Saturday, May 30, 2015

Contemplating Wood

At the IP Celebration earlier in the month, and coming home took the opportunity to reread A Cabinetmaker's Notebook by James Krenov.

I am extremely fortunate to have had access for nearly ten years now to a near limitless supply of locally grown woods, in raw log form. And hopefully I will continue to have the same access in the future! With a couple of chainsaw mills and lots of friends, I have milled up over 200 logs into planks.

The rereading of Krenov reinspired me to go through my wood stash and look for interesting pieces that might lead to an interesting project. Even though it is only May, the summer woodworking doldrums are upon me and my always slow progress has ground to a halt. So I thought over the next while I would post some random photos of wood in my stash.

Manitoba Maple. Known as Box Elder in the USA.

I've milled up several of these logs over the years. They are probably one of the most stunning woods right from the log, the reds/pinks/oranges are unbelievable. The wood chips from the chainsaw look like they are soaked in blood! I sometimes check my legs nervously when I am milling this wood, just to make sure the blood colour is not from me but from the wood!

(you can click on these photos to see them larger)



This was probably the biggest piece of Manitoba maple I ever milled.


These next two really show the deep colour of the sawdust!


One of my buddies extremely happy with the loot. Even though it was a small log, we were happy to mill/cut it up into usable pieces. Don't want to waste anything this crazy!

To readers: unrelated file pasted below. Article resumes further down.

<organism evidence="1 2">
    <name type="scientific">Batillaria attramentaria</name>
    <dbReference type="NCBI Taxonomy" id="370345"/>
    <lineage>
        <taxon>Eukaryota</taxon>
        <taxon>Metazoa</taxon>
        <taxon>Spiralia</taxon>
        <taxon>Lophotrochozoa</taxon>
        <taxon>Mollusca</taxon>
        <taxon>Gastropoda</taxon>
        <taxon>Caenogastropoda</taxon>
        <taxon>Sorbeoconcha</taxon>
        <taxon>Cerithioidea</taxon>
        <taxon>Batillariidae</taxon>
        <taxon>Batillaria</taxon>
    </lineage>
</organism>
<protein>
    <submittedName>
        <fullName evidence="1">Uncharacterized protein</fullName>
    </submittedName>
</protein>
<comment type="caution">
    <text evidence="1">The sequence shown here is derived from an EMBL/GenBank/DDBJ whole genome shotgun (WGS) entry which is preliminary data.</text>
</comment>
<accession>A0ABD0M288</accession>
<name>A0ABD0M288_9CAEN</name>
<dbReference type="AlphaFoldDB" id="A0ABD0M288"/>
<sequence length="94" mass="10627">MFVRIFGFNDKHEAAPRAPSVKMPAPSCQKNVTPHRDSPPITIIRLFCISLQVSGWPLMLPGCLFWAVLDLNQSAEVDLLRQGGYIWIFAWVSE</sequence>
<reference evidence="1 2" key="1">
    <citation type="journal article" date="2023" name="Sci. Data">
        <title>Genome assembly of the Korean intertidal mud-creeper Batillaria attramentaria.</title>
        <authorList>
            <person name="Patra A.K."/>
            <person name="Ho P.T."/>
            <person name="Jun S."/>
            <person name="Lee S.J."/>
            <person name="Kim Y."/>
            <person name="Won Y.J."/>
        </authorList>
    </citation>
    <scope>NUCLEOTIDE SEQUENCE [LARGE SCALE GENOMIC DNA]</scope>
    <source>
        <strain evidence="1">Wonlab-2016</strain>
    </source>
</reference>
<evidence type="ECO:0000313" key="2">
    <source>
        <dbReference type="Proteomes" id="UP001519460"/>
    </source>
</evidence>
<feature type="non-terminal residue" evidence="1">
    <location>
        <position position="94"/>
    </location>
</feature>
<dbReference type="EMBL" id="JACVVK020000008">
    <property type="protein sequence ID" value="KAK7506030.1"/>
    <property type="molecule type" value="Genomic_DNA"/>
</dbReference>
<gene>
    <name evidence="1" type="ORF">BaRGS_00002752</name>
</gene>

And a log as I often see them in the 'wild'. The red on the end grain is a huge clue, but often times that will have oxidized away. The kind of scaly/flaky nature of the bark as well the lighter colour of the bark are also good clues. 

Sadly the colour fades quite a bit once the slabs are dry. A little work with a block plane will reveal the treasure underneath though!


The wood is especially prone to cracking, most often right in the most intensely coloured sections.

I find the wood very overpowering. I think it can be used to advantage more easily in small amounts. Sometimes the wood also contains figure and burls and spalting. 

Or the less intensely coloured sections can be utilized. It would be fun to see if these would work as a set of door panels, or perhaps the inside of a cabinet where they would offer a touch of colour when the doors were opened. . 


1 comment:

  1. On this rainy sunday that was a great pickmeup....you have some nice wood !!!

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